Breaking Bad: Season One (2008) – Change [the] Equation

It’s just a shame to me because I just watched one of the best TV series ever. Been a long time since its legacy six years ago, “Breaking Bad” hit the TV. Even though I’ve watched the first season since a long time ago, I wonder why I just reviewed it now. And now, I know what’s the right reason why. It’s because I don’t have time to write season per season. Not because of my laziness, it’s just because I’m so curious until the season finale. So, I watch the whole season. I just want to start executing it one by one. And that’s my reaction, just like millions of users on IMDb and of its fanbase. No exaggeration and hands down, one of the best TV series ever.

Vince Gilligan’s “Breaking Bad” has been airing on AMC since 2008 to 2013. Starting from the first season consisting of seven episodes, this series follows with a nice interesting premise. A chemistry teacher is diagnosed with Stage III cancer and ends up cook methamphetamine to support his family. With a premise like that, I think this will work as a TV series in general. What I mean is other TV series which always pushes its storyline for the sake of the budget they want to achieve. However, this series is so extraordinary. In a world of anti-hero, Bryan Cranston as Walter White joined a one-life game such cruel-Scarface world.

Actually, the first season not slow-paced. This season, as usual, still tells the background between characters and their relationships. Introduction to the world of drugs, transactions between drugs, chemical elements, chemical reactions, that’s the show about. Promotional posters seem weird and stupid. Walter White assisted by his former student, Aaron Paul as Jesse Pinkman. In running this methamphetamine business, Walt started as if it a serious case. However, Jesse even admitted that Walt had managed to cook the most perfect meth ever.

The story so far keeps going trough. It’s not just about the relationship between Walter White and Jesse Pinkman. This show full of many subplots that are so important and influence each other. There is a relationship between Walt and Hank (Dean Norris), a DEA who is in charge of handling the meth or something. Likewise with Walt and his family, Skyler (Anna Gunn) and Junior (RJ Mitte). Some other supporting characters such as Emilio, Krazy 8, Marie, Tuco, and others will be told later. Again, these characters become plot devices between characters where there will be one character faced two hard decisions. Both decisions then pushed one character to be forced to do it. And that’s the story.

Other stories besides this show are about cook meth, it’s about family. Of course, so many powerful moments in each episode. Like for example Walt who had to tell his family that he diagnosed with cancer. There is a financial matter which makes Walt have to cook more Meth. He must do it for the sake of his family and daughter in the future. Skyler who was pregnant included a personal problem for Walt too. Including as well Hank as his brother-in-law and a DEA.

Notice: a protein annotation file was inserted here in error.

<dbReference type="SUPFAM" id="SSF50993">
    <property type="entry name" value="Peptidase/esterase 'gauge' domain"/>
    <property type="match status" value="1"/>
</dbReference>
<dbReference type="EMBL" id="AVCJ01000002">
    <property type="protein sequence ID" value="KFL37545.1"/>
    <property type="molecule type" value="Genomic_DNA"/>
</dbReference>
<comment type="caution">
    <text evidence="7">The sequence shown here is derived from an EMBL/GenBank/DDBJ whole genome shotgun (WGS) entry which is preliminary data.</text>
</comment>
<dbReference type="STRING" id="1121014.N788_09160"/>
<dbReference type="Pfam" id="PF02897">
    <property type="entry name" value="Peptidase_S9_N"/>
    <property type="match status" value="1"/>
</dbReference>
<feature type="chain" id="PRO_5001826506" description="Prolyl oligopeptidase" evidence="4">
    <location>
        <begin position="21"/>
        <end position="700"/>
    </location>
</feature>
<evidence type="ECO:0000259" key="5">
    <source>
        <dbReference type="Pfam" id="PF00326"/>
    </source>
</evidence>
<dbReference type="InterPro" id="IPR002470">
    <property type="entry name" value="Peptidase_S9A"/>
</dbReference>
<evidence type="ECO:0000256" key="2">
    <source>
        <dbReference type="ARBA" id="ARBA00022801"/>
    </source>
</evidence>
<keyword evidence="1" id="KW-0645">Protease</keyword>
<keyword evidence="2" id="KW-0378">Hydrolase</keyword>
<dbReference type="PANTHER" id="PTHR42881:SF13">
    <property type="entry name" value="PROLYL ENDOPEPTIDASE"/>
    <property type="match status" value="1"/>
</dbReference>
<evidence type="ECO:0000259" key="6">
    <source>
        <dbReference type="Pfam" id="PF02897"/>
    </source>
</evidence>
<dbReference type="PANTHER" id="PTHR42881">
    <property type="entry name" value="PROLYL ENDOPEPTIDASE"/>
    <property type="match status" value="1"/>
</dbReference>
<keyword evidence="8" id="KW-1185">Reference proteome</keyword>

All characters both main and supporting characters get more and more appropriate portions. You could say everything has a reason why they break badly. Like Jesse Pinkman who had to deal with his family. With his street-style hip-hop and love to swear much, Jesse is an innocent character and has strong reasons why he is on the wrong track. On the other hand, he has sympathy for his younger brother.

There is Marie Schrader as Hank’s wife who has quite a kryptonite and other characters. Sometimes, the tone of this series is so sweet, warm, and comedy. Such comedy not just a comedy but it’s a dark comedy. Complex characters make these characters not have clear role who is evil and good. That’s what I like. But, how about the main character? Walter White is the main point of the story. From an intelligent quite teacher to being a genius cook meth, his expertise then makes his life more alive. Unlike when he won the Nobel Prize or when his students always making fun of him, Walt turned into a formidable badass.

“Breaking Bad” is about change, paradigm, and transformation. It’s like a chemical reaction. Just like the show about, chemistry. The first season explores the background of main and other characters. When good people have to be forced to break bad, there is no good reason to admit it. Not to mention, other problems. However, the whole story becomes interesting constantly. And I love that at the ending when Tuco Salamanca got introduced. In fact, I seem to regret having hated chemistry in the past. Bottom line, it’s a great season for the introduction.

4.5 out of 5 stars.

Salman Al Farisi

An Indonesian who loves to watch and read everything. A literary student who likes to write about reviews and essays on Crackdown Review. But, I just wannabe critics who love arthouse than anything.

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